USC's Williams Could Fall Into Lions Lap

<I>First in series of draft profiles</i> | While Detroit wrestles with trade offers and opportunities, one player seldom mentioned as a possible Lion is USC's big play wideout Mike Williams. Much more inside.

(ALLEN PARK) - An unexpected windfall could drop right into the Detroit Lions lap on draft day.

While Detroit wrestles with trade offers and opportunities, one player seldom mentioned as a possible Lion is USC's big play wideout Mike Williams.

Williams, 6-feet 5-inches and 233-pounds, is a big receiver in the mold of former Ohio State standout David Boston and Philadelphia Eagles star Terrell Owens.

He would provide Detroit with an imposing target in the seams and across the middle. Williams is the kind of physical receiver who can take a blow - or give one - while holding on to the football and making a play.

But while some of the league's top talent evaluators love Williams ability to catch the ball in traffic and make plays, some feel that he isn't fast enough (4.58 40-yard dash time) to make an impact at the next level.

Some scouts think Williams could even drop to the late first round, rather than be a top-10 selection.

"He'll probably go in the first round, but it might be late first round. He's not in the top echelon," an anonymous NFL GM told the Washington Post.

Despite that opinion, there is no denying that Williams has been productive in his brief collegiate career.

His numbers in USC's run to a near national championship last year are eye-popping. As a sophomore, the Plant City, FL native recorded 95 catches for 1,314 yards and 16 touchdowns. That kind of production is hard to ignore.

Indeed, yesterday Williams and Southern California teammate Kenechi Udeze visted the Lions headquarters in a "get to know you" session with Lions' brass.

While there may be some difference of opinion as to where Williams will fall, Williams personally isn't concerned about his ability to play at the next level.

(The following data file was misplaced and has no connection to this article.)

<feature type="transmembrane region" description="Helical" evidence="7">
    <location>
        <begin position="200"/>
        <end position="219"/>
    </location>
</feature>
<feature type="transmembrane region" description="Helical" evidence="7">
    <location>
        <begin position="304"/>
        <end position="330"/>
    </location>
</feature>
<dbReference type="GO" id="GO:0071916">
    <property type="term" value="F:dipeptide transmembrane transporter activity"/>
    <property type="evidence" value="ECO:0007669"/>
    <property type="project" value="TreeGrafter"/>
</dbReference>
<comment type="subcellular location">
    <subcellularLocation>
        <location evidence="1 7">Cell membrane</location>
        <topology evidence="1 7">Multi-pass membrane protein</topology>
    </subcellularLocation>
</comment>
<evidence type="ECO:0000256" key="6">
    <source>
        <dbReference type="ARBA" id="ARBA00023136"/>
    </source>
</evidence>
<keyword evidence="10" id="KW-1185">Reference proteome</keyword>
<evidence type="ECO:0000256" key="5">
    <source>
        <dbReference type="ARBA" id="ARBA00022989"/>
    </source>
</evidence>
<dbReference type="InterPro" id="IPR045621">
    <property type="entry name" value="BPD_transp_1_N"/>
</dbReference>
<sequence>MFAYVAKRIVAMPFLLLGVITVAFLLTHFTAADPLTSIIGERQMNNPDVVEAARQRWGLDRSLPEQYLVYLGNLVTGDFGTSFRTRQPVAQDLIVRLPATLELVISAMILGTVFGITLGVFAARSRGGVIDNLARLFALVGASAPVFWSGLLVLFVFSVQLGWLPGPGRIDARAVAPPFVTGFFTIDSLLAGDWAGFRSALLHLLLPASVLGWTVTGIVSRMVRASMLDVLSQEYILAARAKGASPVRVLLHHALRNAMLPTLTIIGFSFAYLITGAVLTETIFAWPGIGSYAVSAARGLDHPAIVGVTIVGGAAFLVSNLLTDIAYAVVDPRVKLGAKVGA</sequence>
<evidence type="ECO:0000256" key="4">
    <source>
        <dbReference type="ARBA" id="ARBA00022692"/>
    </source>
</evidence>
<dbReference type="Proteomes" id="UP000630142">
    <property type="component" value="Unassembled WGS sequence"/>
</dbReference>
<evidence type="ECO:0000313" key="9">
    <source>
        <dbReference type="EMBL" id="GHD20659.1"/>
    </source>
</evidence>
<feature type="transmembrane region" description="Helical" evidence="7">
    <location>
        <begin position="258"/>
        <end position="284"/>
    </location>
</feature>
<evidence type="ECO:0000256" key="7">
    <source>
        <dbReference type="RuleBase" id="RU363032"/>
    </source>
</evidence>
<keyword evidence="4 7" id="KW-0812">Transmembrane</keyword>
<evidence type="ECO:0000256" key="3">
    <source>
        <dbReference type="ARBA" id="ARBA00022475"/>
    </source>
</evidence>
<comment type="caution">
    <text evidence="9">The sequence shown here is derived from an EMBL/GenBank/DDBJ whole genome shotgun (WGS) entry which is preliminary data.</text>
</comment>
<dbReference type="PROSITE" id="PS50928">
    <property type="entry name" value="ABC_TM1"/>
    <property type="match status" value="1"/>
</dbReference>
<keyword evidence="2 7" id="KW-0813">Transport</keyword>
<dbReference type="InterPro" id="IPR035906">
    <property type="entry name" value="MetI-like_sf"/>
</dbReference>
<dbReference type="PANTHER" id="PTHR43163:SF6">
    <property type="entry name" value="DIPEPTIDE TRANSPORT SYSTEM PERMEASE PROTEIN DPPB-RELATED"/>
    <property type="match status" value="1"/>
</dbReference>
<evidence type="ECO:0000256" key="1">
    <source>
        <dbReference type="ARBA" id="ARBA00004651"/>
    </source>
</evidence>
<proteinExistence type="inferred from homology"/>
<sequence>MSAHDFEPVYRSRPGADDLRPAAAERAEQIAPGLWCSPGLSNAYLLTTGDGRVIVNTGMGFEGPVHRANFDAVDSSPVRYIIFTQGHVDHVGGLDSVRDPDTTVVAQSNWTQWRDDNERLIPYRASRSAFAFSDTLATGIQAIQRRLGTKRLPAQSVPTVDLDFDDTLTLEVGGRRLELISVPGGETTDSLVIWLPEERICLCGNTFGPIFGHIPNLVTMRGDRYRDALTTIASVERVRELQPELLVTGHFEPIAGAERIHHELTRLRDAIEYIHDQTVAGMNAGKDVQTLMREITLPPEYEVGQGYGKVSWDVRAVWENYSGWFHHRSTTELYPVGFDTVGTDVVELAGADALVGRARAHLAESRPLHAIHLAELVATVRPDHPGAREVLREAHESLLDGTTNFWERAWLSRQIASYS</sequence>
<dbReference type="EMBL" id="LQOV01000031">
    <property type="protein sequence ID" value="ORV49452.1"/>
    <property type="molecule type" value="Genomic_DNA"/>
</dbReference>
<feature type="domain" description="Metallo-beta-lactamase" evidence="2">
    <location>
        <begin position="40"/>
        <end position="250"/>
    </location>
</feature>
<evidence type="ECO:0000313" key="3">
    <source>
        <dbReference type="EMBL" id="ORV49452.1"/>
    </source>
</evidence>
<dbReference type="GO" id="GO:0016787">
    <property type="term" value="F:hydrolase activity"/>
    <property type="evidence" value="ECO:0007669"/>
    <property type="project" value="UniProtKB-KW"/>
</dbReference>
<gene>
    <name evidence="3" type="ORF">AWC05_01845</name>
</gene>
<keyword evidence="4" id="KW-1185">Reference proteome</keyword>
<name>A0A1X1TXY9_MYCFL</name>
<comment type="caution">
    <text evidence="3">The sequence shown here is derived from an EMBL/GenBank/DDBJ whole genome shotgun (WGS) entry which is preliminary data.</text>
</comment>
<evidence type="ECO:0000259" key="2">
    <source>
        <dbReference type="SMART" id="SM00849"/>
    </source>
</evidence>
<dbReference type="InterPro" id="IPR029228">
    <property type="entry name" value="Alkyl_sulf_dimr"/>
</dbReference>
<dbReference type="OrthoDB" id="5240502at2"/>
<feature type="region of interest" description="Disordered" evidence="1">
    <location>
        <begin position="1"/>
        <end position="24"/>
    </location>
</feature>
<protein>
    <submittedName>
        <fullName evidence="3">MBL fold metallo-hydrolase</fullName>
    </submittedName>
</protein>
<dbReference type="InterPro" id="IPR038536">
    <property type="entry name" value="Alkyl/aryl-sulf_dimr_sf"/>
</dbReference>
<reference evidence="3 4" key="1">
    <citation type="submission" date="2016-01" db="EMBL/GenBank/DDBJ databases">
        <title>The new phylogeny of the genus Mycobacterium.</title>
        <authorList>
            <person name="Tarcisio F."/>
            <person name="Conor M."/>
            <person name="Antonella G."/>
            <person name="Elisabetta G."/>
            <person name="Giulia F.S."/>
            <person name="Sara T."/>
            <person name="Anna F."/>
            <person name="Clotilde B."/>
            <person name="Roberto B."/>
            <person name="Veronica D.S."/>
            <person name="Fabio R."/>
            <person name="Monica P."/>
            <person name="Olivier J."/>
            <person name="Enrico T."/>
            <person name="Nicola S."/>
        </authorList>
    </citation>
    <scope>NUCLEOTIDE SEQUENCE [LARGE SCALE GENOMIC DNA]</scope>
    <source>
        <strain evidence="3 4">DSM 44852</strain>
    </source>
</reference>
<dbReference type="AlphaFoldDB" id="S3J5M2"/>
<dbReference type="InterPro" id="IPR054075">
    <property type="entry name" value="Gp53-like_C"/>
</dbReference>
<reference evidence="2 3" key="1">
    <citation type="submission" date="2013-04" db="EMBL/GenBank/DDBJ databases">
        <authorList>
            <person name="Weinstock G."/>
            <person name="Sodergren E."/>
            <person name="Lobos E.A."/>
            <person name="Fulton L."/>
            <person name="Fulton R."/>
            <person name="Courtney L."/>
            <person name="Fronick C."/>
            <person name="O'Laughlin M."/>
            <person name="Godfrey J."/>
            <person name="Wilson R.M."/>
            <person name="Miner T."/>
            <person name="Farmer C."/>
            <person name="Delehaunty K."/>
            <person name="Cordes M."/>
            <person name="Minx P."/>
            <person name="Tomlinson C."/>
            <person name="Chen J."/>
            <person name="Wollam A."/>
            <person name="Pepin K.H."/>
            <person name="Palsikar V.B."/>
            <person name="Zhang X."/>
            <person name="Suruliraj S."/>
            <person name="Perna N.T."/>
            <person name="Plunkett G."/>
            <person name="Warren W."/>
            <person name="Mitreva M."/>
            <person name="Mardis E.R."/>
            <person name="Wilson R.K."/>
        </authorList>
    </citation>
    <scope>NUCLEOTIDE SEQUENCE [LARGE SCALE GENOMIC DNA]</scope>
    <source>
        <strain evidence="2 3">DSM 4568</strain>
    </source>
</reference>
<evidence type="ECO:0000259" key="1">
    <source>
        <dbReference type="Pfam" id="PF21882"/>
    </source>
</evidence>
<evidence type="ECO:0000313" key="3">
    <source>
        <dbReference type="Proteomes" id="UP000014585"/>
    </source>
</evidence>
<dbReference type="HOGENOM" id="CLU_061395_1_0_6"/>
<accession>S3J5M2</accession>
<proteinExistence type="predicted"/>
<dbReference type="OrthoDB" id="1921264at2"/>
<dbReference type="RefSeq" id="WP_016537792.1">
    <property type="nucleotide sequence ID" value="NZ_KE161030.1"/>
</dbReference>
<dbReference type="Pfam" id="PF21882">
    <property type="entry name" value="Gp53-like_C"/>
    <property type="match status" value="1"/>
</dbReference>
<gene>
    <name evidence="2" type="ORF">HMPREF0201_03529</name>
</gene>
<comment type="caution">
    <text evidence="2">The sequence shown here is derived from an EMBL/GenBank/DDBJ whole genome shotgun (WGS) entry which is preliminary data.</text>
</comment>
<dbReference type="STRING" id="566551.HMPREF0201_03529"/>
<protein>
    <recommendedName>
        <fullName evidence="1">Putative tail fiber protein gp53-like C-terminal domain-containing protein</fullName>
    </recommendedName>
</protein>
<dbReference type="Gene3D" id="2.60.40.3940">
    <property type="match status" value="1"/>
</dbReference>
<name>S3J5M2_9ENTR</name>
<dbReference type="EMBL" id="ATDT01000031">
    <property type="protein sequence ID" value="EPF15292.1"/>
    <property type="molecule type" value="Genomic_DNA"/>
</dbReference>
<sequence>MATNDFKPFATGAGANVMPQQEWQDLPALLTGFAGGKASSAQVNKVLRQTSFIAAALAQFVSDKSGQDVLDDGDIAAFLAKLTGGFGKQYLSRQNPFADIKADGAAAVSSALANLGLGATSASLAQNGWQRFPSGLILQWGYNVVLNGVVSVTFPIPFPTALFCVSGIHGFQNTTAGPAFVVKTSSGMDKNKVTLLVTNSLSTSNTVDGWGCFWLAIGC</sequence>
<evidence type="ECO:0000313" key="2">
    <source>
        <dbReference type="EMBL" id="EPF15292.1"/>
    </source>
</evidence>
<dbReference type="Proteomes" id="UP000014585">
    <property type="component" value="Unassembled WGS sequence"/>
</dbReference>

"Yeah, this is a receiver-loaded draft," Williams said. "But I want to be where the competition is. I felt there wouldn't be a lot to prove (in college) without (other top receivers) coming back."

Even with the controversy regarding Williams' draft status (pending the resolution of an 11th hour appeal by the NFL over his eligibility for the draft along with former Ohio State running back Maurice Clarett), he felt he should take the chance of declaring now, rather than risking injury by playing another season of NCAA ball.

"Since nothing is really guaranteed in life," Williams said to the Los Angeles Daily News, "I just felt I was going to take my opportunity to go through a door somebody else opened."

"The kid's got star power," said Arizona Cardinals head coach Dennis Green said of Williams.

Detroit wouldn't mind seeing stars in the receiving corps this fall.

LION TRACKS: Detroit took a visit with another eight-time pro bowl guard, this time Dallas' Larry Allen stopped by for a visit. Dallas wants to deal Allen for a fourth or fifth round pick and with Detroit needing someone to fill their starting right guard position, Allen certainly fills the bill.

Detroit would rather not part with picks this year, but a future draft pick might be a consideration.

The NFL released Detroit's schedule yesterday. The Lions play their home opener against the Houston Texans on September 19. They open on the road in a potential road losing streak breaker against new head coach Lovie Smith and the Chicago Bears.

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